New open-shop Boeing plant sparks uproar
Neither side is budging in an increasingly bitter fight over aerospace giant Boeing’s plans to start production on its 787 Dreamliner fleet at a new $2 billion plant in South Carolina — a move the National Labor Relations Board says was made to punish the company’s union workers.
NLRB officials insist they are simply enforcing existing labor laws, relying on statements and internal evidence from Boeing that they say clearly show company officials discussing the South Carolina investment as a way to circumvent its union, in violation of federal law.
But Boeing, leading business groups and nearly two dozen Republican senators say the board — now dominated by President Obama’s appointees — has greatly overstepped its authority and interfered with a private business decision, all to placate Mr. Obama’s labor supporters.
“Why should companies invest in expanding business in the United States if, at the drop of a hat, a federal bureaucrat can simply reverse that decision and destroy that investment?” asked Sen. Orrin G. Hatch of Utah, one of 19 GOP senators who signed a letter to Mr. Obama last week vowing to block the nominations of top NLRB officials if the Boeing decision is not reversed.
The Business Roundtable, a collection of some of the nation’s largest corporations, said in its statement that the April 20 NLRB action, which calls for Boeing to bring the jobs planned for South Carolina back to Washington state, “represents a drastic departure from NLRB and Supreme Court precedent.”
While relatively obscure, the NLRB has long been a flash point in union-management relations. Labor leaders complained the agency did little to protect union rights and collective bargaining under former President George W. Bush, and now business groups fear the Obama-dominated board will take an activist stand against business interests.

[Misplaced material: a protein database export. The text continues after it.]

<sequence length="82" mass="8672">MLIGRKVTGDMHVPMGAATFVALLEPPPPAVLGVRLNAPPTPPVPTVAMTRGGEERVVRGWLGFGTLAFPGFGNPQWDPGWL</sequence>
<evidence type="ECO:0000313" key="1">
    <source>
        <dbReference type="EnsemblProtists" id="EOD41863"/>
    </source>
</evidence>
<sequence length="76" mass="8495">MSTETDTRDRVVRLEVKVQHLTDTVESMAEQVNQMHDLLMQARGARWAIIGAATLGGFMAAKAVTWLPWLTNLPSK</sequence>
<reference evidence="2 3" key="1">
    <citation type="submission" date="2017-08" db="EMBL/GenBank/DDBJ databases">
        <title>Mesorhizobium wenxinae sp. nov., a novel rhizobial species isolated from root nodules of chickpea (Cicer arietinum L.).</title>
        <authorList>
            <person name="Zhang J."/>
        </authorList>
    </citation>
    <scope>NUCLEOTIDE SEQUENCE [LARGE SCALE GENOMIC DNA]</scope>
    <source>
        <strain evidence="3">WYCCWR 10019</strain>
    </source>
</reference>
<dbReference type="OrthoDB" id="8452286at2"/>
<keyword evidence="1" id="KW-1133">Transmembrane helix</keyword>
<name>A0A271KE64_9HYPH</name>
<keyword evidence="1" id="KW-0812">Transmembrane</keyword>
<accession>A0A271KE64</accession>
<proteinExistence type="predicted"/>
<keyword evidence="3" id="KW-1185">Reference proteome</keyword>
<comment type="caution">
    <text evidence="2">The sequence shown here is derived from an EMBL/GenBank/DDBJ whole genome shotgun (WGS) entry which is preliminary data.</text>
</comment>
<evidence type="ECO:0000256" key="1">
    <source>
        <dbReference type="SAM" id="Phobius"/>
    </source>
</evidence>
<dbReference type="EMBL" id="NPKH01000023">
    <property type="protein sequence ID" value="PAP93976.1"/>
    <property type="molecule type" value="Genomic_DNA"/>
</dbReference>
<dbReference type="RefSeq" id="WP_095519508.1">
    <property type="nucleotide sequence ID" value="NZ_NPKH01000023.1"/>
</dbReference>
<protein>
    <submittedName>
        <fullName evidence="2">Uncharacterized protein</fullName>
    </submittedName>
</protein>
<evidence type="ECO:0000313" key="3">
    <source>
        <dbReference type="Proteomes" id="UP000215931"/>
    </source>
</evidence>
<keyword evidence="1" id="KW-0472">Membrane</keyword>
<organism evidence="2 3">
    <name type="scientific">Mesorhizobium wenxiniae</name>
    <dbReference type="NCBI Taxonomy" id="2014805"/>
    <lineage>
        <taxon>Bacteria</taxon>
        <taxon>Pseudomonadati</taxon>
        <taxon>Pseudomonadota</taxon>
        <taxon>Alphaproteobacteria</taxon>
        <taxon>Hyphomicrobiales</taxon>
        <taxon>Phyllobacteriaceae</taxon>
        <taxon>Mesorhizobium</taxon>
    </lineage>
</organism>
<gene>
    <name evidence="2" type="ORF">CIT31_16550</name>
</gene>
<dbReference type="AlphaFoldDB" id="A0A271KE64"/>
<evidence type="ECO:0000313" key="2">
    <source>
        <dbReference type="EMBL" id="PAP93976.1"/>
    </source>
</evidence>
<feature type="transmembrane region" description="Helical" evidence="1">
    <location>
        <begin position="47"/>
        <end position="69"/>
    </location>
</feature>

The Boeing complaint has also caused an uproar in South Carolina, long a right-to-work state, where GOPGov. Nikki Haley, the state’s two Republican U.S. senators and many of the state’s leading newspapers warn the NLRB action has put in jeopardy a major job-creating investment for the state.
“No government agency should inflict such pointless expense on companies for making what have long been legal business decisions,” the Charleston Post and Courier said in an editorial.
The stakes in the case are not trivial, with workers putting the finishing touches on what will be a $2 billion manufacturing facility for Boeing in South Carolina that has already created some 1,000 local jobs.
Chicago-based Boeing, the worlds largest aerospace company, wanted to start production on its highly touted Dreamliner fleet at a new plant in North Charleston, S.C., in July, to supplement production at the company’s existing unionized operations in Washington state.
In its defense, Boeing notes that it isn’t cutting jobs or production in the Puget Sound area of Washington state and has added more than 2,000 positions there since the 2009 decision to open a second production plant elsewhere.
“If this is Boeing’s way of intimidating employees,” said Fred Wszolek, spokesman for Workforce Fairness Institute, an advocacy group that has long been critical of the NLRB, “it sure seems like a strange way of going about it.”
But the International Association of Machinists and Aerospace Workers in Seattle, backed by the NLRB, wants the second facility to be based in Washington as well. They argue that Boeing originally planned to build the plant there, and that the company changed its mind to punish the union for past strikes. They have videotapes they think can prove this allegation.
“The key thing here is motivation,” said NLRB spokeswoman Nancy Cleeland. “In our complaint, we allege they made it very clear to the union members they were doing this to retaliate against them.”
Boeing contends that shifting some for the Dreamliner production to North Charleston is a smart business decision, not a means of retaliation.
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